The Toronto federal government has already approved the legalization of weed, which takes effect Oct. 17.
Now — Toronto’s medical officer of health is campaigning for the decriminalization of all drugs for personal use as part of a switch to a public health approach to drug overdose prevention in the thick of a fatal and deteriorating crisis.
“There is an opioid overdose epidemic that is happening in our city and too many people are dying,” Dr. Eileen de Villa said Monday. “I believe we have scientific evidence and evidence from other jurisdictions that would suggest this different approach, a more public health approach to drug policy, is at the very least worth trying.”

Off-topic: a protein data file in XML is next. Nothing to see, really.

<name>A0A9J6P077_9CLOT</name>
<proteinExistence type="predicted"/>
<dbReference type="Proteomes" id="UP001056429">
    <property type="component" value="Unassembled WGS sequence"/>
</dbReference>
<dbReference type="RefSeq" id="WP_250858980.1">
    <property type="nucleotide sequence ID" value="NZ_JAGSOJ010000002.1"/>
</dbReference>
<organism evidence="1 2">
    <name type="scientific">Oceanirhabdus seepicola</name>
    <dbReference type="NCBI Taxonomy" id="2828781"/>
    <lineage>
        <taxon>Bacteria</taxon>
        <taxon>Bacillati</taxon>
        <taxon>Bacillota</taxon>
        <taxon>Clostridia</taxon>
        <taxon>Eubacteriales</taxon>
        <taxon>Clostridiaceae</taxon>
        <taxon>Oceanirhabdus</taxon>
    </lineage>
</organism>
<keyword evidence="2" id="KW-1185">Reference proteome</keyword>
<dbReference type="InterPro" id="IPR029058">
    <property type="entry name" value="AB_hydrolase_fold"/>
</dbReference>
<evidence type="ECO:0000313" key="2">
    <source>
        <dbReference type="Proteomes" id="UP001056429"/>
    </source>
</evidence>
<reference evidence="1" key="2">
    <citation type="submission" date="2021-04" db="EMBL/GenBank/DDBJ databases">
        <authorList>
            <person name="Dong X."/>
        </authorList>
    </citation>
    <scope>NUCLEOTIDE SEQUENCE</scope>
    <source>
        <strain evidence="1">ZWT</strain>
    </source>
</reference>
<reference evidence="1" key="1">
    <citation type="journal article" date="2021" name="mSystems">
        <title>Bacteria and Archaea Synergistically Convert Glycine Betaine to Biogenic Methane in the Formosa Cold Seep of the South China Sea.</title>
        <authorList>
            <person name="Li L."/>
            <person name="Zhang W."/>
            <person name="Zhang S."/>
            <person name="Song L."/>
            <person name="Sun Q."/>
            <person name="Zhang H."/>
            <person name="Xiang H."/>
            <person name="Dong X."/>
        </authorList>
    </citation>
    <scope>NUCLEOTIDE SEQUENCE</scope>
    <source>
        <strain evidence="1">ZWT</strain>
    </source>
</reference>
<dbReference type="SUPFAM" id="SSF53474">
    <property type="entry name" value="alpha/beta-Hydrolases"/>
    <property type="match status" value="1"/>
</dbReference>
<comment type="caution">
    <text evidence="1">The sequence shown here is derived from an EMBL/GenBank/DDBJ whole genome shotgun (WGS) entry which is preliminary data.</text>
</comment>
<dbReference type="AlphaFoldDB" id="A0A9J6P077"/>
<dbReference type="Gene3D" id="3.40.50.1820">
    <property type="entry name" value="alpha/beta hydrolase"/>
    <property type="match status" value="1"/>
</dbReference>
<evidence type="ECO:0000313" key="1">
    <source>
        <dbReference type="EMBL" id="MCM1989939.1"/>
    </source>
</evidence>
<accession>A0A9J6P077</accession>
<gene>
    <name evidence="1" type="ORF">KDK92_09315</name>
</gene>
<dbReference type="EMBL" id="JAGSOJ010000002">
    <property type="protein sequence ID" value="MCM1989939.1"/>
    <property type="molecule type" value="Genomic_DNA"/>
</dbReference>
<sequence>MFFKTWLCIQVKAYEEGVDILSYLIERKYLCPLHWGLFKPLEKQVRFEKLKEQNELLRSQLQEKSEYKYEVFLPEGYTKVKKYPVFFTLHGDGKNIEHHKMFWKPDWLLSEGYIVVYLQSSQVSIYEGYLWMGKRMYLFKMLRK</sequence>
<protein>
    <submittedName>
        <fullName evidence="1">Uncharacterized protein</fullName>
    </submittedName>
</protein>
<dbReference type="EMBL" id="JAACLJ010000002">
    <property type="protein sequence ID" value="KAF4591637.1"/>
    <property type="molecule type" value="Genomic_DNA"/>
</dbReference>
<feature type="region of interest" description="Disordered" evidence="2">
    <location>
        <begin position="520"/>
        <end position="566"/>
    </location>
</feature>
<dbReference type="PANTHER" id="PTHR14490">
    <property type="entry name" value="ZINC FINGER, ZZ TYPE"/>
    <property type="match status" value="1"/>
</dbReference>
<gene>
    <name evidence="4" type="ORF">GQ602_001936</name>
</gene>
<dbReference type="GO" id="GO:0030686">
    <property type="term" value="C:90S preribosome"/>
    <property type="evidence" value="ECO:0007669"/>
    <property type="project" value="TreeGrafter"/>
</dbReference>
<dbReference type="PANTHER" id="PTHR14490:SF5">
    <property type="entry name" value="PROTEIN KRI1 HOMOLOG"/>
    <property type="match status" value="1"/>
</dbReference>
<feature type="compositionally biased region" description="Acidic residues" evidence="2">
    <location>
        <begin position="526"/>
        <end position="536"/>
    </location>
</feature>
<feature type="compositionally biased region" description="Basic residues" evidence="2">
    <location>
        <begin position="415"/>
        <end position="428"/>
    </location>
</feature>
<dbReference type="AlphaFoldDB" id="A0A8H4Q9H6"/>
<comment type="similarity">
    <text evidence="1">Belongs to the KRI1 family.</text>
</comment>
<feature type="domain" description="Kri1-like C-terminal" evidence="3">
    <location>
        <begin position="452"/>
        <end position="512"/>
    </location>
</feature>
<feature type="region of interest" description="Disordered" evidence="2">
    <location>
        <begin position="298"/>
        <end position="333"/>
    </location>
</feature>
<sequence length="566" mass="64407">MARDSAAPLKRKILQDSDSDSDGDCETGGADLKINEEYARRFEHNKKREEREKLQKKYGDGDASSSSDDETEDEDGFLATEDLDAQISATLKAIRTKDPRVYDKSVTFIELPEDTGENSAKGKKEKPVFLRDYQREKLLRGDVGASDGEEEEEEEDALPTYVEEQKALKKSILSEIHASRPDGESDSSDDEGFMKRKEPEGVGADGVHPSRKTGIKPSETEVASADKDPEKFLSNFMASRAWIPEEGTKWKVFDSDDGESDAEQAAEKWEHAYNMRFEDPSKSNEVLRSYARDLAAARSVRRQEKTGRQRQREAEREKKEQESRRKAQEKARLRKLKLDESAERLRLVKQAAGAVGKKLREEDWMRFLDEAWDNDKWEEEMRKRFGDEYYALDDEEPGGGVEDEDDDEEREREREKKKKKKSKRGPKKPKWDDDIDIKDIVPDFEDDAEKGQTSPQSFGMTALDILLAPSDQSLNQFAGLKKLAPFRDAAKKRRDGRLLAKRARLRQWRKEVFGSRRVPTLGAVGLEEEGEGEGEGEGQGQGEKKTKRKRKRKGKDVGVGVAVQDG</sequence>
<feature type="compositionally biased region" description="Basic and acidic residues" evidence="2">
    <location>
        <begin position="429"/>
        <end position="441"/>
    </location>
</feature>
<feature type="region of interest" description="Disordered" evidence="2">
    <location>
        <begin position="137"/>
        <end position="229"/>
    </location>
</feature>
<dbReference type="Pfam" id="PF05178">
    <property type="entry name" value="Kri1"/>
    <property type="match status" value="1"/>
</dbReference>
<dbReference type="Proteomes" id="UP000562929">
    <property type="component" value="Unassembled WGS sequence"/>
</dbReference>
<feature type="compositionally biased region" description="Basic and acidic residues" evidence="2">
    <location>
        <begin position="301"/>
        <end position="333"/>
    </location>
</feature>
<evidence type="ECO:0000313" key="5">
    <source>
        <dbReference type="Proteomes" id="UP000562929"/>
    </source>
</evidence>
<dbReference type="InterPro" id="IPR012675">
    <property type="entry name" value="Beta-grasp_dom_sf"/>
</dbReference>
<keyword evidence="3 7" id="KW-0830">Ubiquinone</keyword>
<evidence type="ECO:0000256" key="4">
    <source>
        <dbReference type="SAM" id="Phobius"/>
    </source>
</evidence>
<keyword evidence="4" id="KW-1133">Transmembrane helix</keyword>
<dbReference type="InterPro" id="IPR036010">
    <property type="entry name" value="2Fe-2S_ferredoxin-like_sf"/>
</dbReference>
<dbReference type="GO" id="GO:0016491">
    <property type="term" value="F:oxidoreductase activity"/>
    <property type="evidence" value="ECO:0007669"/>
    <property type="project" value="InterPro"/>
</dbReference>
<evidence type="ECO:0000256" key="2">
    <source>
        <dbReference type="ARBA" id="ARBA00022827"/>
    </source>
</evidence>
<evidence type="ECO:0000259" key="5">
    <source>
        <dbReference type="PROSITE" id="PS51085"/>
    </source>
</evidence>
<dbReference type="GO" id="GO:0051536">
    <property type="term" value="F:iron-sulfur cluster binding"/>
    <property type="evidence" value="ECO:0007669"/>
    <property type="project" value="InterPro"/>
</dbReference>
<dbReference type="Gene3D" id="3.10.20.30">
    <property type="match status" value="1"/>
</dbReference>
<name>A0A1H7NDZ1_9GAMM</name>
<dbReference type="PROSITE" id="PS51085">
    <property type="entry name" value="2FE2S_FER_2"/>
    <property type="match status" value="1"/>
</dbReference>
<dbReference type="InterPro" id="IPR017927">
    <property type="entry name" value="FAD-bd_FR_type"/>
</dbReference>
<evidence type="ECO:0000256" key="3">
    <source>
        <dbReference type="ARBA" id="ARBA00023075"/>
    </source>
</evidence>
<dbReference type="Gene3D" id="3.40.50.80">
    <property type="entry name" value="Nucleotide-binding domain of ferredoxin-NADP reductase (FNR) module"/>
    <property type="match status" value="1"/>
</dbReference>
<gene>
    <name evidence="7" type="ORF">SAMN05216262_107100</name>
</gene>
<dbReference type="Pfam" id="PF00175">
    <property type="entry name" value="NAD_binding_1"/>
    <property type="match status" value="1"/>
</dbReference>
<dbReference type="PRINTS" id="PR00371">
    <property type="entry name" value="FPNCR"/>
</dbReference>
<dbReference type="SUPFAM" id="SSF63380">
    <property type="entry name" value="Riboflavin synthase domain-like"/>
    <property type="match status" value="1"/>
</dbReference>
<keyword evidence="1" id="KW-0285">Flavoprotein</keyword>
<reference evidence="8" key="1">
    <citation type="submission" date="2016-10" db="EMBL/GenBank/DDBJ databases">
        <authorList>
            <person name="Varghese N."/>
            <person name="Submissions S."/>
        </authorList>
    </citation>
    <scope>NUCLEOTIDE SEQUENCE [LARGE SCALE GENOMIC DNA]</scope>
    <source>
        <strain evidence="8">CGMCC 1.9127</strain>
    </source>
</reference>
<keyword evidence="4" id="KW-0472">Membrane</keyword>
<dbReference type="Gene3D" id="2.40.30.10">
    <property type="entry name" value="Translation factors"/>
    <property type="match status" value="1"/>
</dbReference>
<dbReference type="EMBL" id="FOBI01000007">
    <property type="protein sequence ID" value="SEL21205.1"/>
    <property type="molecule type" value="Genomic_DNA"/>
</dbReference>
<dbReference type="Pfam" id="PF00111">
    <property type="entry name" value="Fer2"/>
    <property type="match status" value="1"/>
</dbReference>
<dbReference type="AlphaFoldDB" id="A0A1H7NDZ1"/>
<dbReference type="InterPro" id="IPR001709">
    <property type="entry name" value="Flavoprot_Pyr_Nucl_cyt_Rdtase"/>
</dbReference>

The Toronto medical officer is beseeching the city’s board of health to call upon the federal government to decriminalize possession of drugs for personal use, while grading up “prevention, harm reduction and treatment services.”
She is too recommending Ottawa convoke a task force made up of people who utilize drugs, alongside experts in policy, health care, human rights, mental health and criminal justice specialists “to explore options for the legal regulation of all drugs in Canada.”
Toronto Public Health reported that in 2017, 303 people in the city passed away from drug overdoses, up 63 per cent from the previous year.
The basic notion is to move away from treating personal drug use as a crime and observing it more as a symptom of broader social failures, including a deficiency of housing and addiction and mental health services, or viewing it first as a health issue.
“It is a public health issue and not a criminal issue,” says Tave Cole, a harm-reduction outreach worker.